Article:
Want to get confused? Read on about a CD and an irrevocable trust.
In our trust, we have a CD. The dividends are posted monthly to the trust CD. The trustee is transferring these dividends monthly to his personal checking account which is outside the trust. The CD has an interest rate that currently is below market rates. The rate the CD is earning is less than half of the current CD rates. The CD has a remaining life to maturity of about two years. The trustee has been told by the financial institution if he breaks the CD to put into a current rate CD the penalty will invade the principal balance as the monthly dividends have been transferred to his regular checking account which is outside the trust. The financial institution will not waive the penalty, the trustee asked and they said no. What effect will the drop in principal due to the penalty have on the trust?
Many clients put their CDs into an irrevocable Medicaid trust. Why not? Five years later the CD will be protected from Medicaid. From the moment the CD is put in the trust, the CD will be producing income for the trust. The trust can be designed to pay that income to the Grantor, to the beneficiary, or to simply accumulate the income in the trust. This client’s trust allows the income to be paid to the beneficiary, who may also be the trustee.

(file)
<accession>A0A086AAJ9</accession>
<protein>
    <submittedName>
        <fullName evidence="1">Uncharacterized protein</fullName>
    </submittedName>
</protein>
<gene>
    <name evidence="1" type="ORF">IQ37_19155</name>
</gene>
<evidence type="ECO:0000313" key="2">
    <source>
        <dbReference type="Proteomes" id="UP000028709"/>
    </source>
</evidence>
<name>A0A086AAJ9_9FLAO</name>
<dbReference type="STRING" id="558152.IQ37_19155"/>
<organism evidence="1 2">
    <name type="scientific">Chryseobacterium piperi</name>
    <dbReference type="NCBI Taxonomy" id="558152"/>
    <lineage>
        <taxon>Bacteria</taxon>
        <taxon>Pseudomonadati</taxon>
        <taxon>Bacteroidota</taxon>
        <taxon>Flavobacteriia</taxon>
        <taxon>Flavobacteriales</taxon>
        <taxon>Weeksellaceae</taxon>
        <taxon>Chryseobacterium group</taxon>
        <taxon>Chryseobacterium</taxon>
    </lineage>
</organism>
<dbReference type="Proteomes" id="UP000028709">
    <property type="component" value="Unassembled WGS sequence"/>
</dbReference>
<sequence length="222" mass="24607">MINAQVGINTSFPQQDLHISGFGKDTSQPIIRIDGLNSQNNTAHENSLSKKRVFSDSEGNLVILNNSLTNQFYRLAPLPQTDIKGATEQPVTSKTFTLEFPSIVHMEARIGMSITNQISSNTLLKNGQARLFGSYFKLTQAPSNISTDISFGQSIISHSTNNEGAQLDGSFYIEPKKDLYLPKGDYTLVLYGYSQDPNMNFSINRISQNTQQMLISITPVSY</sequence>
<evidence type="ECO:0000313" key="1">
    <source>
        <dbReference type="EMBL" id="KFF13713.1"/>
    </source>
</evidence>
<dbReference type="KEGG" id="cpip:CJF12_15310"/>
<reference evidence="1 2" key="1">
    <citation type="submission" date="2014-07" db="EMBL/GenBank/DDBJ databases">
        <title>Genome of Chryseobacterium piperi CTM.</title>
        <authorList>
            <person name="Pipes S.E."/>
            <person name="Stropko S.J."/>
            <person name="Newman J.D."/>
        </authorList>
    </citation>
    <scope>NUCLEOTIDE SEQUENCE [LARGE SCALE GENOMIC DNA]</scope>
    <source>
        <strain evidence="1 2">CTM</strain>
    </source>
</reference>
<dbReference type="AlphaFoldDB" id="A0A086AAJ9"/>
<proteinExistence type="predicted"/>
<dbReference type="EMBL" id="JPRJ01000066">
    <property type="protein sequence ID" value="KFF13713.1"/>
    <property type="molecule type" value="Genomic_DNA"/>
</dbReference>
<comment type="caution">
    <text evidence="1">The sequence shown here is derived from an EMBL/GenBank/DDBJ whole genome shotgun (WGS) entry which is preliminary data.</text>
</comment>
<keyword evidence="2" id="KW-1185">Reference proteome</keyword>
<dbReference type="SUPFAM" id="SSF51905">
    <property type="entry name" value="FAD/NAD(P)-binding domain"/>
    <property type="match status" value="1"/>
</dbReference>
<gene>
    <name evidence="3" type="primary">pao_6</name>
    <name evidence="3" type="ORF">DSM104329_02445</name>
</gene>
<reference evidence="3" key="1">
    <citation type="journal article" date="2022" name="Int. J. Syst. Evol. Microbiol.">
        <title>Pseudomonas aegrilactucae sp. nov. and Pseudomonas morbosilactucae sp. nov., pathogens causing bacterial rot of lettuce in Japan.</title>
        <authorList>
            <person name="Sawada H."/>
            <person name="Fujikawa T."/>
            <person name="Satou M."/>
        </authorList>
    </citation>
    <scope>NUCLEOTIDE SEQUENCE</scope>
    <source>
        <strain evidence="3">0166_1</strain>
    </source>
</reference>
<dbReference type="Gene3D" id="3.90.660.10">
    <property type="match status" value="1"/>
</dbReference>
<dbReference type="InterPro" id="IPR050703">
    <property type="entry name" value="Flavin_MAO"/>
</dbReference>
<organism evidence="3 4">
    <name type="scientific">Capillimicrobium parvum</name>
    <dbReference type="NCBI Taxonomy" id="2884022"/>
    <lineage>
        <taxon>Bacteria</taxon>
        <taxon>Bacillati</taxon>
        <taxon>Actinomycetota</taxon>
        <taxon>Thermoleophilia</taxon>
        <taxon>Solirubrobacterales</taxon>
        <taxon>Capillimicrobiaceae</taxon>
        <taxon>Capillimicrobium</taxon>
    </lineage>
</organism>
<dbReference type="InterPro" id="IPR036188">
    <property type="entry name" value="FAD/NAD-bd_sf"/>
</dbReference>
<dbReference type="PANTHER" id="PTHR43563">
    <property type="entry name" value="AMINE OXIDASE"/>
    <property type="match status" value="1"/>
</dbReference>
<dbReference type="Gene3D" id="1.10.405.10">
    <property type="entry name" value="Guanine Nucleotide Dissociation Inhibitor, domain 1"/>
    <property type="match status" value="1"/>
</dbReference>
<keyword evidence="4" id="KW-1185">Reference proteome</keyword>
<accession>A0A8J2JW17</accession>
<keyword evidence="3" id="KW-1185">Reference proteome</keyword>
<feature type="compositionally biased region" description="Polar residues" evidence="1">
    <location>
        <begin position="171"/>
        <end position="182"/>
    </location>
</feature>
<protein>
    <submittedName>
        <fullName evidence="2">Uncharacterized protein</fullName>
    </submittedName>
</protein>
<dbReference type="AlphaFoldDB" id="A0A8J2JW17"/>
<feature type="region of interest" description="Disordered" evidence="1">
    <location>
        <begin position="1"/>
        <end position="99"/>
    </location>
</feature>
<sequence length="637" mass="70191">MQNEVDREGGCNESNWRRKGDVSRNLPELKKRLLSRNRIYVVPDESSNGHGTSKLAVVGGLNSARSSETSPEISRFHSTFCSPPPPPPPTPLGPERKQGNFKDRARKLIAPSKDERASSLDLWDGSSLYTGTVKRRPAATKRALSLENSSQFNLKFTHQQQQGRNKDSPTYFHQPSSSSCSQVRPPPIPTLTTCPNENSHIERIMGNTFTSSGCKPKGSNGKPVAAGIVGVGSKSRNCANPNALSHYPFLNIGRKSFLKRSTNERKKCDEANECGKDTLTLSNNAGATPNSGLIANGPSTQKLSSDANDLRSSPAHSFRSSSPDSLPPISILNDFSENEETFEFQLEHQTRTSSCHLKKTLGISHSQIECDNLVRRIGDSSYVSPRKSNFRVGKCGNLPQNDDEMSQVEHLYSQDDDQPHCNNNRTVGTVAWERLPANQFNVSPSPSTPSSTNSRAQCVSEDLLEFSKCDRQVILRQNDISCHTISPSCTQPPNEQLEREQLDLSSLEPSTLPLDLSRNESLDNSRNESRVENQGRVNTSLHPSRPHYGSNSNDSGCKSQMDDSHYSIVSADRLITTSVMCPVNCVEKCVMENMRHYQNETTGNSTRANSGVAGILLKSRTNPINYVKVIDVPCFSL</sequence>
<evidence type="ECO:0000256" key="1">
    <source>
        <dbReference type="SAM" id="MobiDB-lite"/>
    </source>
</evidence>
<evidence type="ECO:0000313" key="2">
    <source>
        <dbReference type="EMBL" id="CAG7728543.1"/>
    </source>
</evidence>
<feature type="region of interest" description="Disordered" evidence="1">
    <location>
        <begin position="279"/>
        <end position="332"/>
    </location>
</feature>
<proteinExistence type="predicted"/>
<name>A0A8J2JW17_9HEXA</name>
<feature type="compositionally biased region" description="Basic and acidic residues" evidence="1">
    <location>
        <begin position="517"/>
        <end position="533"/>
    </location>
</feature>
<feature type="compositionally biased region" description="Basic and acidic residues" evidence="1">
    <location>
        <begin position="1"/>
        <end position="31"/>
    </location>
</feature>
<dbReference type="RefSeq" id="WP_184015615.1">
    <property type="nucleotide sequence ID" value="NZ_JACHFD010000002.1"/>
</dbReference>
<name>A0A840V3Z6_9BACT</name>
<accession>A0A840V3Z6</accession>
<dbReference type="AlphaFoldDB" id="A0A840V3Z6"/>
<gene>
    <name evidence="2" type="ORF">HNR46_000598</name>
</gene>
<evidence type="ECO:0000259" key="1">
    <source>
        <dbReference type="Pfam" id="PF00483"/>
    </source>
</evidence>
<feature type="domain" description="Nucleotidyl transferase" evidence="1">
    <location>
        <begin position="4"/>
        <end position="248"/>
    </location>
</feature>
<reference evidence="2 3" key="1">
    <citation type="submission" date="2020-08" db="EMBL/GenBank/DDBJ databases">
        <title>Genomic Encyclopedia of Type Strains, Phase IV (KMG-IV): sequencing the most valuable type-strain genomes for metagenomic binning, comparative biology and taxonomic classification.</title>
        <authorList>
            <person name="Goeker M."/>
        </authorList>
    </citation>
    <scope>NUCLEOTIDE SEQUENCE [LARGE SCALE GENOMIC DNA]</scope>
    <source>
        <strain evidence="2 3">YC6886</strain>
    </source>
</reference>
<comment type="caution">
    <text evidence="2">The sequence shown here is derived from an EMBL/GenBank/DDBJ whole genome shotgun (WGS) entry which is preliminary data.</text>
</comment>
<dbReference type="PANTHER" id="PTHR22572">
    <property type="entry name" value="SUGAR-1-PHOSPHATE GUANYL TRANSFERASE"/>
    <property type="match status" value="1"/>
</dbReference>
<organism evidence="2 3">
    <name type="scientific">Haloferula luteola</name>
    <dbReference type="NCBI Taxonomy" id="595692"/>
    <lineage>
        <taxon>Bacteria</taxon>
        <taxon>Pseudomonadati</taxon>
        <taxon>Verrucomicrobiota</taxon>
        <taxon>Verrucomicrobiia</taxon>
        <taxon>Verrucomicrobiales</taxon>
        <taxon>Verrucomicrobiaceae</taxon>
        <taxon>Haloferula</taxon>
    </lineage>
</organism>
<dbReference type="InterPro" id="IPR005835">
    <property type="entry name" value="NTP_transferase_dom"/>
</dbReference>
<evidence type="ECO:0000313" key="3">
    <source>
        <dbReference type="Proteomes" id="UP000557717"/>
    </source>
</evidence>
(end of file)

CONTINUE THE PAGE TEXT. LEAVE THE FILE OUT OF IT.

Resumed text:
Clients often want to break a CD to get a better rate. The fact that the income was paid to the beneficiary/trustee is irrelevant. Breaking the CD causes a penalty, and this is true whether a trust owns it or a person owns it. It is what it is….that is what you signed up for when you invested in a CD. No surprise there!
With all that preamble, it doesn’t answer the real question. The real question here is if the CD is broken and a penalty is paid (causing a drop in trust value), does this cause any problem with the trust for Medicaid purposes?
The answer is NO!
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